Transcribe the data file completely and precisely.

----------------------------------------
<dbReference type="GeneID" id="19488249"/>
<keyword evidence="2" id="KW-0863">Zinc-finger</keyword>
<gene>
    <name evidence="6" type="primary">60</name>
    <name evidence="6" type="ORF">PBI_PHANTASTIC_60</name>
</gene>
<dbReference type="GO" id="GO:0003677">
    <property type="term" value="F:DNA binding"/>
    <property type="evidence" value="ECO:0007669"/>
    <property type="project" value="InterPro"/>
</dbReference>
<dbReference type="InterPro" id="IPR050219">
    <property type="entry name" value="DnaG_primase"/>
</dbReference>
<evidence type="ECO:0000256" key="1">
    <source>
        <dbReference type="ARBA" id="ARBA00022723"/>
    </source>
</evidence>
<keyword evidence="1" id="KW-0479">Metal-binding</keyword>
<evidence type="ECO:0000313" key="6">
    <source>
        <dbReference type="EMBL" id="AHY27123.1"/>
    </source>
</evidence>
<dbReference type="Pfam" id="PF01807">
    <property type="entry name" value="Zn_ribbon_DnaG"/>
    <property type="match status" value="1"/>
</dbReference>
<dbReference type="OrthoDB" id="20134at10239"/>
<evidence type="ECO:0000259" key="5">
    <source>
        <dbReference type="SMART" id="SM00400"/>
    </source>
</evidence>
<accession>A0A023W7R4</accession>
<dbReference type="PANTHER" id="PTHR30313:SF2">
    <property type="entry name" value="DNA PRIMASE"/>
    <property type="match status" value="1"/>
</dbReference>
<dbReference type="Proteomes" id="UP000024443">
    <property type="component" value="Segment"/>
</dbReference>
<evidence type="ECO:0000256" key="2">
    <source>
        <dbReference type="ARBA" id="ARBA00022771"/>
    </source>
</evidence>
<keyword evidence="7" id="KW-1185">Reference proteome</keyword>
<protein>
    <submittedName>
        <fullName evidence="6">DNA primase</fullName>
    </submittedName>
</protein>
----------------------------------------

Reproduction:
<dbReference type="GeneID" id="19488249"/>
<keyword evidence="2" id="KW-0863">Zinc-finger</keyword>
<gene>
    <name evidence="6" type="primary">60</name>
    <name evidence="6" type="ORF">PBI_PHANTASTIC_60</name>
</gene>
<dbReference type="GO" id="GO:0003677">
    <property type="term" value="F:DNA binding"/>
    <property type="evidence" value="ECO:0007669"/>
    <property type="project" value="InterPro"/>
</dbReference>
<dbReference type="InterPro" id="IPR050219">
    <property type="entry name" value="DnaG_primase"/>
</dbReference>
<evidence type="ECO:0000256" key="1">
    <source>
        <dbReference type="ARBA" id="ARBA00022723"/>
    </source>
</evidence>
<keyword evidence="1" id="KW-0479">Metal-binding</keyword>
<evidence type="ECO:0000313" key="6">
    <source>
        <dbReference type="EMBL" id="AHY27123.1"/>
    </source>
</evidence>
<dbReference type="Pfam" id="PF01807">
    <property type="entry name" value="Zn_ribbon_DnaG"/>
    <property type="match status" value="1"/>
</dbReference>
<dbReference type="OrthoDB" id="20134at10239"/>
<evidence type="ECO:0000259" key="5">
    <source>
        <dbReference type="SMART" id="SM00400"/>
    </source>
</evidence>
<accession>A0A023W7R4</accession>
<dbReference type="PANTHER" id="PTHR30313:SF2">
    <property type="entry name" value="DNA PRIMASE"/>
    <property type="match status" value="1"/>
</dbReference>
<dbReference type="Proteomes" id="UP000024443">
    <property type="component" value="Segment"/>
</dbReference>
<evidence type="ECO:0000256" key="2">
    <source>
        <dbReference type="ARBA" id="ARBA00022771"/>
    </source>
</evidence>
<keyword evidence="7" id="KW-1185">Reference proteome</keyword>
<protein>
    <submittedName>
        <fullName evidence="6">DNA primase</fullName>
    </submittedName>
</protein>